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February 13th, 2019:

What is wrong with ‘the University’ (senior managers’) reaction to the 2019 staff survey

Over 4200 staff completed the staff engagement survey (69%) and the strength of feeling, particularly about the senior management of the University must be acknowledged and acted on. ‘The University’ needs to find ways to meaningfully engage with staff, and this means that senior managers must change their approach.

UCU members are particularly disappointed for the following reasons:

1. Senators requested the opportunity to discuss the staff survey at Senate and were told ‘The role of Senate is in Academic Governance and as such the Staff Survey would not fall within this remit’. Given what the survey results imply for staff retention and organisational leadership this seems surprising – unhappy staff who lack trust in senior managers may find it hard to deliver academic excellence. After further correspondence a hasty ‘informal’ (presumably un-minuted) meeting is to be convened, after a shorter Senate, to discuss concerns. We hope that all Senators, especially those who are University Executive Board members, will attend, and participate in this meeting.

2. The text comments provided in the survey will clarify why staff gave low positive responses to questions, in particular, those about ‘the University’ and senior management. However, we understand that these are not being shared with School/ Department Heads. Yet these comments could be anonymised and depersonalised and shared, especially as staff have taken the time to write them. Responses to Q31 suggest that only 19% of staff agree that ‘the University’ acts on staff feedback. Discussing the text comments is an opportunity to reverse this.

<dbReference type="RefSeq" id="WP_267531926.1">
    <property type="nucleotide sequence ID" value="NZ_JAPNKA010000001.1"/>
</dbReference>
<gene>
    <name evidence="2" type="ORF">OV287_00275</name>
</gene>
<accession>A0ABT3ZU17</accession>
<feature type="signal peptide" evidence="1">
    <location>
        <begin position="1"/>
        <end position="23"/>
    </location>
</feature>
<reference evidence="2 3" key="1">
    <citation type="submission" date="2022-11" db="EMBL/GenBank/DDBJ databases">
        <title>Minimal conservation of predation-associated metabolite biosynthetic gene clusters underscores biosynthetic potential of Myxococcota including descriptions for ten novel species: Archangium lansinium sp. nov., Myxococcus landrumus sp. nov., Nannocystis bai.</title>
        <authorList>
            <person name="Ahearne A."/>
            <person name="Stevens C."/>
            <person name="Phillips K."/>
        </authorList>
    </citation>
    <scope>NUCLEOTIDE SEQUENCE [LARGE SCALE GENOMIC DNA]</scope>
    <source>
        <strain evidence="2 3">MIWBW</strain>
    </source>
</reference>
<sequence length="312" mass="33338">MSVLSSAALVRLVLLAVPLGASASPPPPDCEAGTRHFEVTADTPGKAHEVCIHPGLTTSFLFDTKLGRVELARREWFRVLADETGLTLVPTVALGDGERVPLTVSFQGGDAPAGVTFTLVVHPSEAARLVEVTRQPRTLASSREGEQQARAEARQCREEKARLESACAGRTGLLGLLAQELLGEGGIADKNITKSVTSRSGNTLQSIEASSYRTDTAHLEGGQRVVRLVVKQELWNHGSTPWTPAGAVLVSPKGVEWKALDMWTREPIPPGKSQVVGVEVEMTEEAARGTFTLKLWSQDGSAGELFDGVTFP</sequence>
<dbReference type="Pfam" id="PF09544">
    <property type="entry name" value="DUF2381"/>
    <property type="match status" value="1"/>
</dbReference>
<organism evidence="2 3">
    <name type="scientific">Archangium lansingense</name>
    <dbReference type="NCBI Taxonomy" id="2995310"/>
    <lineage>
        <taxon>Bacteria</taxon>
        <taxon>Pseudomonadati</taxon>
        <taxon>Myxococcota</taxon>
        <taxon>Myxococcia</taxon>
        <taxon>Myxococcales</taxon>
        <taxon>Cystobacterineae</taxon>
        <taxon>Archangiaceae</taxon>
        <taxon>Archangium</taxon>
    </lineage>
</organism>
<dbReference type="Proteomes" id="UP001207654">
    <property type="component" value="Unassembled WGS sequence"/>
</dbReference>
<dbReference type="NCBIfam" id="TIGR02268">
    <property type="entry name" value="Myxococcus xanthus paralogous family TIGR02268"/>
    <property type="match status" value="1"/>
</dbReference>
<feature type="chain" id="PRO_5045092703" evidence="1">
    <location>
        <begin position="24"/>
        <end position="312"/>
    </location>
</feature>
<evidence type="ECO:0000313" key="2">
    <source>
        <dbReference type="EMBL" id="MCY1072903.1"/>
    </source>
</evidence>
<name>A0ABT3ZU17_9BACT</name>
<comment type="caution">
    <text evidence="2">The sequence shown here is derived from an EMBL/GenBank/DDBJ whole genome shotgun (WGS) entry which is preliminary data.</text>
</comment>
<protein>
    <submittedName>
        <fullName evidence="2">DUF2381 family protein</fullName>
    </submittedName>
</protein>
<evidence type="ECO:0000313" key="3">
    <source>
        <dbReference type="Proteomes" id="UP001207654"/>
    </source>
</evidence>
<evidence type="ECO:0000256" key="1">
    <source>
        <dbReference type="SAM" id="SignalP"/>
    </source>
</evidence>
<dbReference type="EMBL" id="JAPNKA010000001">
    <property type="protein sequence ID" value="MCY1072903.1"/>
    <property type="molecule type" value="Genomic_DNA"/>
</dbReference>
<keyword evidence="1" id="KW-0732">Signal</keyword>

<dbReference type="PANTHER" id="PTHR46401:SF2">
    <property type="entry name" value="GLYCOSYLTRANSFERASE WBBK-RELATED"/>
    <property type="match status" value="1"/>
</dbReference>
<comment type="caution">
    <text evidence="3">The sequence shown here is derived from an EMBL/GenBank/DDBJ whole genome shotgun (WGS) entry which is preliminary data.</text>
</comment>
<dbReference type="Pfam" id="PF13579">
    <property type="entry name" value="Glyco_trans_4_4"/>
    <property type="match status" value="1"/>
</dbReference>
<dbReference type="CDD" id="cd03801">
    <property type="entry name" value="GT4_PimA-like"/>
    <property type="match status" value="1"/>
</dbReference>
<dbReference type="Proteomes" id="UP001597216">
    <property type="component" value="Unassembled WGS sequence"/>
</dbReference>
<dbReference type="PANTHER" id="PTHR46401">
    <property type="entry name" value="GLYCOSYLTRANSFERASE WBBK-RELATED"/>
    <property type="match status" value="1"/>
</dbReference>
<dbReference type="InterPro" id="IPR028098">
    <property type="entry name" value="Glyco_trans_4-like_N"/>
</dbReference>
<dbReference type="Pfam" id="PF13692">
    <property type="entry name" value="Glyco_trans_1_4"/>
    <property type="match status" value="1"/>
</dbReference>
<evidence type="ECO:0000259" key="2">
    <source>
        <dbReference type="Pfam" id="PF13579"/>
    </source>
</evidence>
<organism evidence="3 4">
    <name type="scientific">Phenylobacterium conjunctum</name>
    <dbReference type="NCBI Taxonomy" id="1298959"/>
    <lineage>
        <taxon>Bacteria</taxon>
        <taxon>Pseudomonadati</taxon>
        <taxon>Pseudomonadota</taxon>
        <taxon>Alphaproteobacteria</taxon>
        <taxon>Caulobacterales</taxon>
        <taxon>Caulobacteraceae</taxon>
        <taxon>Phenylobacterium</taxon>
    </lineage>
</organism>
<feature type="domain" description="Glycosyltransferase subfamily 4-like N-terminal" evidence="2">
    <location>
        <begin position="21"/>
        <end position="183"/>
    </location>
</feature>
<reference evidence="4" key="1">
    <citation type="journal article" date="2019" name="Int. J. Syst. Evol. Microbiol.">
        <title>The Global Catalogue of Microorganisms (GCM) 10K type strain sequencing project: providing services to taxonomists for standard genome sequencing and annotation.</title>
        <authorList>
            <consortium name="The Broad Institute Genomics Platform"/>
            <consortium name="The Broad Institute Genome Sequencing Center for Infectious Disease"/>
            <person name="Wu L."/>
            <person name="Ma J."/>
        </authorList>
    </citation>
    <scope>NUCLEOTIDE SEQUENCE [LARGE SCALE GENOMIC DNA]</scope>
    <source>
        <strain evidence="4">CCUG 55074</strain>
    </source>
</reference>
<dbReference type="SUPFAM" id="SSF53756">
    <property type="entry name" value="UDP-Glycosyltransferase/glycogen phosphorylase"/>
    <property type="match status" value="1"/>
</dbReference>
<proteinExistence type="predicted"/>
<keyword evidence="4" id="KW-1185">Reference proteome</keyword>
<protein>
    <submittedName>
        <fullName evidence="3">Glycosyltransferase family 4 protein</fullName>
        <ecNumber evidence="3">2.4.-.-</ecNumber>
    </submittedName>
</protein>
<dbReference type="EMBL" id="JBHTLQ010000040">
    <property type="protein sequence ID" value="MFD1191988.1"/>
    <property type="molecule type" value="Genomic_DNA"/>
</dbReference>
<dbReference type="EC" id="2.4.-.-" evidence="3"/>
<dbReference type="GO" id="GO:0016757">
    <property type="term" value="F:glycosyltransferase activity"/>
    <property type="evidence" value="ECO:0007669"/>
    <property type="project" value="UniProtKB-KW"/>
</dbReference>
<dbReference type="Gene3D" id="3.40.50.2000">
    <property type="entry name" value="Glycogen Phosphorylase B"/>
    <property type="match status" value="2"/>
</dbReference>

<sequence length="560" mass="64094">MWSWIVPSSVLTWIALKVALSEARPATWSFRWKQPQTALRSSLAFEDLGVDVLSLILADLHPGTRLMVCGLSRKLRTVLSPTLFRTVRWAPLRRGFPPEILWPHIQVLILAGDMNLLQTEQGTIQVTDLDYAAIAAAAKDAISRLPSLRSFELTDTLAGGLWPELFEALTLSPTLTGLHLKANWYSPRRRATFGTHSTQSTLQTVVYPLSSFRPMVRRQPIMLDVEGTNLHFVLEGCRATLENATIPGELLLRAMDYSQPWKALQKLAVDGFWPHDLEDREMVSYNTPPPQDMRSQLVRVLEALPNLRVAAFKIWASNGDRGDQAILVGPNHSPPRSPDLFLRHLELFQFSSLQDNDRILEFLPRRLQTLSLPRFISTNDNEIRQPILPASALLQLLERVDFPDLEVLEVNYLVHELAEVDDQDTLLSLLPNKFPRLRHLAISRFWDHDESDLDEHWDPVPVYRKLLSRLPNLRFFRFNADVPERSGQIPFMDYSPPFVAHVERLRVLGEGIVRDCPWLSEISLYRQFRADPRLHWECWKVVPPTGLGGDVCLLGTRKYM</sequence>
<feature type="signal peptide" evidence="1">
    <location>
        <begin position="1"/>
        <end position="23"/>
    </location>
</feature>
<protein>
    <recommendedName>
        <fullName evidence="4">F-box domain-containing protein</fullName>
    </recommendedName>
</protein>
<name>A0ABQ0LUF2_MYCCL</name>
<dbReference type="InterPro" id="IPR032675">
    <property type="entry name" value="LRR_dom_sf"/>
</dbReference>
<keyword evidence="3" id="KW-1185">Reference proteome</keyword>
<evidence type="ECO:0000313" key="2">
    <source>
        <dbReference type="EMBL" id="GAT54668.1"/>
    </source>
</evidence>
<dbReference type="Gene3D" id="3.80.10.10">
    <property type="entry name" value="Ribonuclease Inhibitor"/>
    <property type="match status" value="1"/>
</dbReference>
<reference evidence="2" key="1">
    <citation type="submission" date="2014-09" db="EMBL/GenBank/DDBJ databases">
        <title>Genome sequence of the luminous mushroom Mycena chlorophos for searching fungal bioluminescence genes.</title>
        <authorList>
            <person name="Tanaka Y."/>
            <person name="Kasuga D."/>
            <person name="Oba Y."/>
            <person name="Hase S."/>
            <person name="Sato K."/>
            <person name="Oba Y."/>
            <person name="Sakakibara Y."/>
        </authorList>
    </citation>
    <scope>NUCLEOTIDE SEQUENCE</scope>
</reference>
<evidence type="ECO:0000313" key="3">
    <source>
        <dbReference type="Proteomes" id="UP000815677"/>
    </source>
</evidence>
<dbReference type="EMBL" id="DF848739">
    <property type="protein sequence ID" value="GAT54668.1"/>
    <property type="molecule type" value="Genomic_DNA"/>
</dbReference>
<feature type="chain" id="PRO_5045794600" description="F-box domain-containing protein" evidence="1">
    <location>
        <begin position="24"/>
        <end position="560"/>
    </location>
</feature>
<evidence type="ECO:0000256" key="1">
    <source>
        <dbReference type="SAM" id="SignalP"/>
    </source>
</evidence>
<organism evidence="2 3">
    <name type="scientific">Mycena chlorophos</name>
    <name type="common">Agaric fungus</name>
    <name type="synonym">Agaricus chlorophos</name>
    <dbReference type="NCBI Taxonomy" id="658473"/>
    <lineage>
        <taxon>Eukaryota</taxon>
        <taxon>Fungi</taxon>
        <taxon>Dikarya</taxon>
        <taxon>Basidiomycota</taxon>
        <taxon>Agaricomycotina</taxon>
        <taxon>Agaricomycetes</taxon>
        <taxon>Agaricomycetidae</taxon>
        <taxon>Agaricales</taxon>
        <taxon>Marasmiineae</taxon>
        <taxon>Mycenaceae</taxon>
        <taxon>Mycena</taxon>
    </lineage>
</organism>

3. Staff are expected to ‘engage’ in conversation in their departments about the survey, with their line manager and their Head of unit. The answers to Q27 suggest staff feel that it is not safe to speak up, so this may not result in open discussion and debate. Senior managers will need to equip staff to engage actively, facilitating equal participation and critical conversations.

4. The survey suggests that staff are relatively content with local line management arrangements, and the teams they work in, but are very disillusioned with the senior management. Staff urgently need to be reassured that senior managers have understood the survey results and see that action is being taken, at the highest levels, to address their concerns.

We propose some immediate actions:

a) Senior managers must commit to resourcing a serious and meaningful reaction to this disastrous staff survey. This means as a first step organising external, independent facilitators for focus groups (where confidentiality and anonymity is guaranteed) to understand the problems and consider how to address them.

b) To be seen as ‘open and honest in their communication’ (Q26) the senior managers must engage Senate properly and openly in the critique and development of the response to the survey and the wider university strategy. This would help the Executive Board and Council to begin to make more consensual decisions, taking staff with them to rebuild ‘confidence in the leadership of the University’ (Q25).

c) Given the rates of experienced or witnessed bullying (shockingly high in some areas) senior managers should introduce as a matter of urgency compulsory training in areas where rates are highest and a hotline to report bullying in confidence.